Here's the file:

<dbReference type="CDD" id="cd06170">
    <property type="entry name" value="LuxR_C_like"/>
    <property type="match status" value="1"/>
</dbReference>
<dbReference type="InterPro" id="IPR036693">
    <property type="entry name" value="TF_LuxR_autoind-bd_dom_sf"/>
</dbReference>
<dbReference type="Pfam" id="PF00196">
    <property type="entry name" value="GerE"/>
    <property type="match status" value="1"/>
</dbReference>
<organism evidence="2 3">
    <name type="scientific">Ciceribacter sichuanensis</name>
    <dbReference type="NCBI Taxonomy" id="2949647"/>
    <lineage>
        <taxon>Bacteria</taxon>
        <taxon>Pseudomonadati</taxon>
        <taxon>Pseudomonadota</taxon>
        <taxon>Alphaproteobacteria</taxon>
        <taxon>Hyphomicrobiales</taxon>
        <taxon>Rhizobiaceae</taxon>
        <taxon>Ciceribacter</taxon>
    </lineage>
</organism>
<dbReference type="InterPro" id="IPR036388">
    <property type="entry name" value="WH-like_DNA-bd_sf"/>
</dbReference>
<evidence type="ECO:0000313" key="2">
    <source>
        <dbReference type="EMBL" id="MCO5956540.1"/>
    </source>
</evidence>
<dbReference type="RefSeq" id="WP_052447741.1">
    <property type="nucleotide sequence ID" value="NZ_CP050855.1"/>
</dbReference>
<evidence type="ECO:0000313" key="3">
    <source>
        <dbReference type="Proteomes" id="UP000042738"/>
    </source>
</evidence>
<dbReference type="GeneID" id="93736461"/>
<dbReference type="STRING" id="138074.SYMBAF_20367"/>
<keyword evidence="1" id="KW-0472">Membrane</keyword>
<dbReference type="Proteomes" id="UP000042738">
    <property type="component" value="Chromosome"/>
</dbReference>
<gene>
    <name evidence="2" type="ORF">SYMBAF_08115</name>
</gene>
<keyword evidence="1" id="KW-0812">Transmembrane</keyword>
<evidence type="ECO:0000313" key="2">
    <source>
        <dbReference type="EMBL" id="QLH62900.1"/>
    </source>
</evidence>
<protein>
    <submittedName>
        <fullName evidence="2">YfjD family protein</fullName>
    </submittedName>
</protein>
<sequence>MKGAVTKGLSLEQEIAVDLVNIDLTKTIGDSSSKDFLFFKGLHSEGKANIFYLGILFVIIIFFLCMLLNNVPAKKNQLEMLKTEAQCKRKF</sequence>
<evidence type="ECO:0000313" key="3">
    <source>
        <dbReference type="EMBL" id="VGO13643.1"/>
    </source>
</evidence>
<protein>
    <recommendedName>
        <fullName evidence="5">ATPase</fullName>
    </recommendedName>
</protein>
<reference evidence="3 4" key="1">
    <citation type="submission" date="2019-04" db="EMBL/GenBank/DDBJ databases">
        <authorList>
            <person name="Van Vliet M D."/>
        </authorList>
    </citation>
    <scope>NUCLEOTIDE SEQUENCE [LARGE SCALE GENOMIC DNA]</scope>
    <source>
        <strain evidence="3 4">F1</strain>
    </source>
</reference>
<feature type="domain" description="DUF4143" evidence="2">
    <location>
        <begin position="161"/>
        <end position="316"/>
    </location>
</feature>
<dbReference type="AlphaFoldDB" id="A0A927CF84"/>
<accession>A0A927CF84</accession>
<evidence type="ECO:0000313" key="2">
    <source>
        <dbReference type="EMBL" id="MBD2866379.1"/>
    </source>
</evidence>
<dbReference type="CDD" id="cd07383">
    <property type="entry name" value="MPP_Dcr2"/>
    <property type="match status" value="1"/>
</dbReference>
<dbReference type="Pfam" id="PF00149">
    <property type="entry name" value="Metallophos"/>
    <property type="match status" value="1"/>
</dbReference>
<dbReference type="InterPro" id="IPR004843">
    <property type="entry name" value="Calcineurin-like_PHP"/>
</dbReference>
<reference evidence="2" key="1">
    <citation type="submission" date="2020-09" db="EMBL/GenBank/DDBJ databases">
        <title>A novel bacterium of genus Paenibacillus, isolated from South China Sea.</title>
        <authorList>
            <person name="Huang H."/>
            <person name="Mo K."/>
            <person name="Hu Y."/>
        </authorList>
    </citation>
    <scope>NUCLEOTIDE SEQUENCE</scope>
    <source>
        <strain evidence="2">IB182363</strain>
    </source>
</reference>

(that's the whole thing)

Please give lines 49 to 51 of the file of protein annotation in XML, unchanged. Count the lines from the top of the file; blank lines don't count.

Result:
</gene>
<keyword evidence="1" id="KW-0812">Transmembrane</keyword>
<evidence type="ECO:0000313" key="2">